National Geographic – February 2023 issue:
The German-born photographer’s precise work, on view at the Getty Center, explores what it’s like to see and perceive our surroundings.
The photographs in Mary Ellen Bartley’s series Morandi’s Books – meditative still life compositions in muted colors transformed by collage elements – are gently disorienting despite their formal precision.
Cover of Twenty-five Years Ago, by Joan Lyons (Visual Studies Workshop Press, 1998)
Art Deco: Two Decades of Transatlantic Collaboration
If you think that French-American architectural ties boil down to swapping a few Statues of Liberty, then you should visit the Art Deco France-North America exhibition, in Paris until March 6 – or at least read our article on two decades of transatlantic collaboration, a friendship etched in stone. Also in this issue: Paris through the eyes of American thinker Susan Sontag; former prime minister Alain Juppé on the Conseil Constitutionnel – the French version of the Supreme Court; and director Alice Diop on her latest film, Saint Omer, which has been shortlisted to represent France at the Oscars!
Looking for a cozy place to curl up with a book and perhaps a cappuccino? We’ve tracked down the best places where you can be surrounded by books and delicious bites to eat. Whether you want to study, look pensive and poetic while writing a journal entry, or just grab breakfast while flipping through some literature, these are our favorite hideaways all over the city.
Discover the Jewish Ghetto turned hip central quarter where boutique stores and kosher restaurants sit alongside picturesque historic buildings belying an enticing and rich history of the Jews in Rome.
• Can aging be cured? Scientists are giving it a try.
• A detailed look at how we age—at the cellular level
• We rallied to save manatees once. Can we do it again?
• How manatees eat 100 pounds of food a day
• This ancient Himalayan kingdom has been isolated from the world—until now
• Inside a 15th-century kingdom’s treasure-filled temple
• Bolivian skateboarders use Indigenous attire to battle discrimination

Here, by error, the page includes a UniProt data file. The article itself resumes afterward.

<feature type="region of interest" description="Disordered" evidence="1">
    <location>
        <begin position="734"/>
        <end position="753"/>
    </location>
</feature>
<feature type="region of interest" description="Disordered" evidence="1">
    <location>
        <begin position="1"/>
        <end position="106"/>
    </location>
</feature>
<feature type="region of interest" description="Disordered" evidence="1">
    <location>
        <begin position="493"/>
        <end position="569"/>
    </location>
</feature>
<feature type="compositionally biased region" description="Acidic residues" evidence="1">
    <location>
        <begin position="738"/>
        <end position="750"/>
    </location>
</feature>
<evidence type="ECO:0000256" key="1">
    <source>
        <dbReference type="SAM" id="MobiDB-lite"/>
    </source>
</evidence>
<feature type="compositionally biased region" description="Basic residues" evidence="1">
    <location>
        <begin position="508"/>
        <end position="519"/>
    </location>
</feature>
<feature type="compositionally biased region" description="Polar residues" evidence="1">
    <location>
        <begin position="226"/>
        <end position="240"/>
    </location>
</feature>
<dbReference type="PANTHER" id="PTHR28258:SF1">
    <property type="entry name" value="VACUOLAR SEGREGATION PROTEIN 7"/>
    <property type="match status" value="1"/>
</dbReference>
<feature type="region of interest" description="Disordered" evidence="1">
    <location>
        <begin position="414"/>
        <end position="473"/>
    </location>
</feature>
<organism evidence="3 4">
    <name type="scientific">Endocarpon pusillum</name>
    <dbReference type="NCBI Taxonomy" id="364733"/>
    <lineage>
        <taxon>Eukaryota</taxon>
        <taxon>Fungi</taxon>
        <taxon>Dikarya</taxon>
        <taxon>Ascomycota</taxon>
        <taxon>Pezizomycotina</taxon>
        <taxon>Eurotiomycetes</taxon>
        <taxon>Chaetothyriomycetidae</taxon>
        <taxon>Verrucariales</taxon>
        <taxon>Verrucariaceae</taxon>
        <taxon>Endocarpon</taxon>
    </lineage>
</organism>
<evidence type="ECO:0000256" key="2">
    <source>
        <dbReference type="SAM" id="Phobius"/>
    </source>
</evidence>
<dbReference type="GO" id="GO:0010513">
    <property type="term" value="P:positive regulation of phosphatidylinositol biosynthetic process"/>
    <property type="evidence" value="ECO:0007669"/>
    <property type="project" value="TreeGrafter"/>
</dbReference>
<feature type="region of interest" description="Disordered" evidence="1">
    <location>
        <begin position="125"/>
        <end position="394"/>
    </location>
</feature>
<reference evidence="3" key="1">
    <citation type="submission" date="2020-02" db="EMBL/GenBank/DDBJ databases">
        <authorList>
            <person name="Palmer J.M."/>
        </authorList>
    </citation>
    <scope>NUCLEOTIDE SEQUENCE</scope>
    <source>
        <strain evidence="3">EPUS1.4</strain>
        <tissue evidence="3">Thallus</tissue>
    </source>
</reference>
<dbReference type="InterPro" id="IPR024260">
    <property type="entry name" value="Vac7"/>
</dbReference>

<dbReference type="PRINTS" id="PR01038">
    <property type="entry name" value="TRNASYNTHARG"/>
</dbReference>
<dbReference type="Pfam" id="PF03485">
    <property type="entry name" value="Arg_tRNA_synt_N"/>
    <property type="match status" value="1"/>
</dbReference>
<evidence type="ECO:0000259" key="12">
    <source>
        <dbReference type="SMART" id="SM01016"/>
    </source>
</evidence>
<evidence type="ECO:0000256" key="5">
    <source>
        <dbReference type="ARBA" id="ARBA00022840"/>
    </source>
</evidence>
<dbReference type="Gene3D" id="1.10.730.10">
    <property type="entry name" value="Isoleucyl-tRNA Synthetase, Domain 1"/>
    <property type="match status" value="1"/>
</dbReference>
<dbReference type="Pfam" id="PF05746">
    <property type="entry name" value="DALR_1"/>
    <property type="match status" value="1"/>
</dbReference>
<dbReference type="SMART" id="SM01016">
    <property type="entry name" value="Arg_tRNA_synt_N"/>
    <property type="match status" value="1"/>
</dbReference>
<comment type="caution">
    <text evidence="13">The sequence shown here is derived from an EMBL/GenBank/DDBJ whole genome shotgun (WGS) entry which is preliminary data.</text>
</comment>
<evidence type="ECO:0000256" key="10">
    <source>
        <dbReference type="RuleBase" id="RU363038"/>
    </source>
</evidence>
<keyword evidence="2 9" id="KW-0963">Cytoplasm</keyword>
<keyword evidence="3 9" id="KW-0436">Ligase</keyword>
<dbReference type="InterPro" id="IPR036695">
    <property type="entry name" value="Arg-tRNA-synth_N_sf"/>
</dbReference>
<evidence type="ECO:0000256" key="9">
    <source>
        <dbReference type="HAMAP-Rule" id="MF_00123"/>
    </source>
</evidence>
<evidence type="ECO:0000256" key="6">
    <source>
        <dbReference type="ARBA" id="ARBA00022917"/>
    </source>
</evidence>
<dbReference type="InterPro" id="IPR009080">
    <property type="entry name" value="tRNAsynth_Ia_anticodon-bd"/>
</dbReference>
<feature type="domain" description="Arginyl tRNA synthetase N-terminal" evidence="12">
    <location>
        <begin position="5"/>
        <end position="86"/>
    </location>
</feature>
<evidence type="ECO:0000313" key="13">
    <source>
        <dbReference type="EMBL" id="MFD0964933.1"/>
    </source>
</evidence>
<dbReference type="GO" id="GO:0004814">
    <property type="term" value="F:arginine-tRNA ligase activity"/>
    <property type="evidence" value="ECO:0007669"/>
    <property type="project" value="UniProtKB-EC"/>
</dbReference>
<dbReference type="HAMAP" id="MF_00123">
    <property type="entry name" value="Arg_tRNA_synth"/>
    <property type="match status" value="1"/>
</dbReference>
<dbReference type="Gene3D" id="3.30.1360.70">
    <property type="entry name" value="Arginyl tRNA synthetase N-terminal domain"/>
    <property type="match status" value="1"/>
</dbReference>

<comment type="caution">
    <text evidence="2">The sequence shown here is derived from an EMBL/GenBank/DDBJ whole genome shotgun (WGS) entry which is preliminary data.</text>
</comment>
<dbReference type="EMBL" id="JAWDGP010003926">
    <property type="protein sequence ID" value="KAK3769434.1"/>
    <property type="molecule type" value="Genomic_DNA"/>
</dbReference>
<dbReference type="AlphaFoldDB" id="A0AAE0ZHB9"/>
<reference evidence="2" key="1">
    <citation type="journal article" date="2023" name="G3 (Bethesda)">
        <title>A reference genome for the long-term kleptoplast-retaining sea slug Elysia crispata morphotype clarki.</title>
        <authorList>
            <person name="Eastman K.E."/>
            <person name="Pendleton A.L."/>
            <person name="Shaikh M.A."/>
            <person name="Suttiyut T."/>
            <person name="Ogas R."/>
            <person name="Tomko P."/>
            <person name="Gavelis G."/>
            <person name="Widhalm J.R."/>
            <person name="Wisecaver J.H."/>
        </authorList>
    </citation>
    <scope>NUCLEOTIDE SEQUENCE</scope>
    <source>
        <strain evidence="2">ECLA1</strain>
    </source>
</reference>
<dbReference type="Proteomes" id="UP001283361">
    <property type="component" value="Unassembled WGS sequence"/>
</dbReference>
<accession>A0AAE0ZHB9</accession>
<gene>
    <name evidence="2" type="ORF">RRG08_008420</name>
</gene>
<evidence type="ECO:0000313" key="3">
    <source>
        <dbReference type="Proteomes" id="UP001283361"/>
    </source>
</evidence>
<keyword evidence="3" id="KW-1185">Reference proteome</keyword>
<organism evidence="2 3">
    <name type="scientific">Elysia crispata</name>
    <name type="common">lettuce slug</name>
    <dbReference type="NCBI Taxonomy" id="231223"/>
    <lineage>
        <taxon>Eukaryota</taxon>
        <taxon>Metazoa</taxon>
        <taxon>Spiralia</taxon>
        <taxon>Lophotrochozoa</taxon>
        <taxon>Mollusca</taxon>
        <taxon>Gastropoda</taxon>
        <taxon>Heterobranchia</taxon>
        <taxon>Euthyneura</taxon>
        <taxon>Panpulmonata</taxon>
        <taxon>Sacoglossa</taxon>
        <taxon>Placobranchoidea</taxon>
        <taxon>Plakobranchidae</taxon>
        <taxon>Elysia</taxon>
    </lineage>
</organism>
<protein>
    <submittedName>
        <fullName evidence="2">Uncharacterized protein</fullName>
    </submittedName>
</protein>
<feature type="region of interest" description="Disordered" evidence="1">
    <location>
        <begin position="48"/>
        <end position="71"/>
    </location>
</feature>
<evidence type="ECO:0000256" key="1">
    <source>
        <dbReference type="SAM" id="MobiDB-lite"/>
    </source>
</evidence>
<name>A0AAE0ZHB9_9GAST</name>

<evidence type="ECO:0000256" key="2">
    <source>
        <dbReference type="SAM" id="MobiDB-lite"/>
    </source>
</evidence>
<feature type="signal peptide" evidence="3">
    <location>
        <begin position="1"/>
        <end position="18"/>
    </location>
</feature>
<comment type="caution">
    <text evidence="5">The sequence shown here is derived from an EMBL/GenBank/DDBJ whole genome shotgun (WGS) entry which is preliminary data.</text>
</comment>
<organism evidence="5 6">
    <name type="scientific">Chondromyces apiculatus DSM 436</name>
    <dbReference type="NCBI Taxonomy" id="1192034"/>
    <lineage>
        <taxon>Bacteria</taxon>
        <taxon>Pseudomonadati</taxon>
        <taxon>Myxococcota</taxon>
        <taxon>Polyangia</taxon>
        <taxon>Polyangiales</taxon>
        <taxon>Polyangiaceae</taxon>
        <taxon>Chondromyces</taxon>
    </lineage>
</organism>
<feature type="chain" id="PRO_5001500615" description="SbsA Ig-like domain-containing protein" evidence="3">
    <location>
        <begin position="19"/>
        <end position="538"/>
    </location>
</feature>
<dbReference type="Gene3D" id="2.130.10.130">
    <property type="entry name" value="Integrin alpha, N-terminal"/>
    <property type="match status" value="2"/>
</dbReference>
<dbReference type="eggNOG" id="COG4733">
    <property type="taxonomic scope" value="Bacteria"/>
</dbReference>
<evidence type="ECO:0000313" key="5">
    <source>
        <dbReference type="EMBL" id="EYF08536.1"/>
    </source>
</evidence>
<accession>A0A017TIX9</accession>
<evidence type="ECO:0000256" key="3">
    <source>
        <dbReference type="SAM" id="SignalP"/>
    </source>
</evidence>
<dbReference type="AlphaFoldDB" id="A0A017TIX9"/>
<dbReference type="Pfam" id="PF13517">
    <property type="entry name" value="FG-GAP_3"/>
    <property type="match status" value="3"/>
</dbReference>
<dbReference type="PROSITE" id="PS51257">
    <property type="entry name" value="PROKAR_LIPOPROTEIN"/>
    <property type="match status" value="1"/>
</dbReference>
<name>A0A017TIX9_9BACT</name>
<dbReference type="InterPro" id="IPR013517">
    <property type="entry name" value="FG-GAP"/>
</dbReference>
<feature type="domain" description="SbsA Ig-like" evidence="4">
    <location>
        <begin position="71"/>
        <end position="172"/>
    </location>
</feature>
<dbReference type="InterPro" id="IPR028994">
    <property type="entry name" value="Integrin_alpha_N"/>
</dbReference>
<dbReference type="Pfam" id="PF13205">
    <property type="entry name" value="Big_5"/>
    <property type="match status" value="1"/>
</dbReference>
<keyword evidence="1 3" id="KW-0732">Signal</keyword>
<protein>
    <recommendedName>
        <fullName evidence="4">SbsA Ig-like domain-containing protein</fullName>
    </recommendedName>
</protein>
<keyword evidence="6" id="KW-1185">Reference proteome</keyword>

Steidl – In Edward Burtynsky’s recent photographs, produced across the African continent, the patterns and scars of human-altered landscapes initially appear to form an abstract painterly language; they reference the sublime and often surreal qualities of human mark-making.
While chronicling the major themes of terraforming and extraction, urbanization and deforestation, African Studies conveys the unsettling reality of sweeping resource depletion on both a human and industrial scale.
From natural landscapes to artisanal mining and mechanized extraction, several distinct chapters culminate with China in Africa: a series depicting the economic inroads being made by China, including the interiors of gigantic newly built manufacturing plants. This project brings together the work of seven years, presenting the latest installment in Burtynsky’s ongoing œuvre.
Get your own copy here: https://steidl.de/Books/African-Studi…
Nature Photographer of the Year is a Nature Photography contest that celebrates the beauty of nature photography.
A group of polar bears exploring an abandoned Soviet village in the Arctic has won Nature Photographer of the Year 2022.
Sascha Fonseca won the Mammals category with a fabulous photo of the endangered snow leopard.
@ObsNewReview – December 4, 2022 issue:
American photographer Nan Goldin on conquering her opioid addiction and taking on the Sackler dynasty Interview by Sean O’Hagan.
On my radar: @davidshrigley
Does religious faith lead to a happier life? By @d_a_robson
And our critics on the week’s arts highlights
The Paris we love was born in the late 19th century – an elaborate staging engineered by Napoleon III and Baron Haussmann.Read our interview with Esther da Costa Meyer, professor of art and archeology at Princeton, who invites us to see the French capital in a new light.
LESSONS WELL-WORTH THE CHEESE
On Camembert, Culture, and Cleanliness
For months, an epic battle has been raging in France between artisan and industrial cheesemakers over one of the world’s most famous cheeses, Camembert – that disk of creamy, ivory-colored delight which, according to the poet Léon-Paul Fargue, smells of God’s feet.
Also in this issue: As part of World AIDS Day on December 1, read about the French-American race to discover HIV; discover how Jean-Luc Godard, who passed away in September, is still influencing American filmmakers; and pay a visit to the Fouquet’s, the chic Parisian brasserie and hotel that just opened in Manhattan!
Apollo Magazine – December 2022 issue:
- A very proud Mary in Florence
- The fantasies of Henry Fuseli
- Art in the time of the AIDS crisis
- Can contemporary art be funny?
Plus: reframing the Fitzwilliam Museum, a brief history of mulled wine, what’s next for NFTs and, in reviews: the triumph of the Tudors, ways of seeing at the Wellcome Collection and the unfashionable art of Ruskin Spear
You enter a troubling parallel universe in Henry Fuseli’s drawings of women: a place of exaggeration and highly sexualised imagery, where his subjects engage in role-play and the theatrical and erotic and idiosyncratic collide. It’s an inventive, private realm: not one of the drawings in the Courtauld’s fascinating exhibition was displayed in public during the artist’s life.
In the early 20th century, Albert Kahn dispatched photographers to more than 50 countries – and the magical results can be found in the Paris museum that bears his name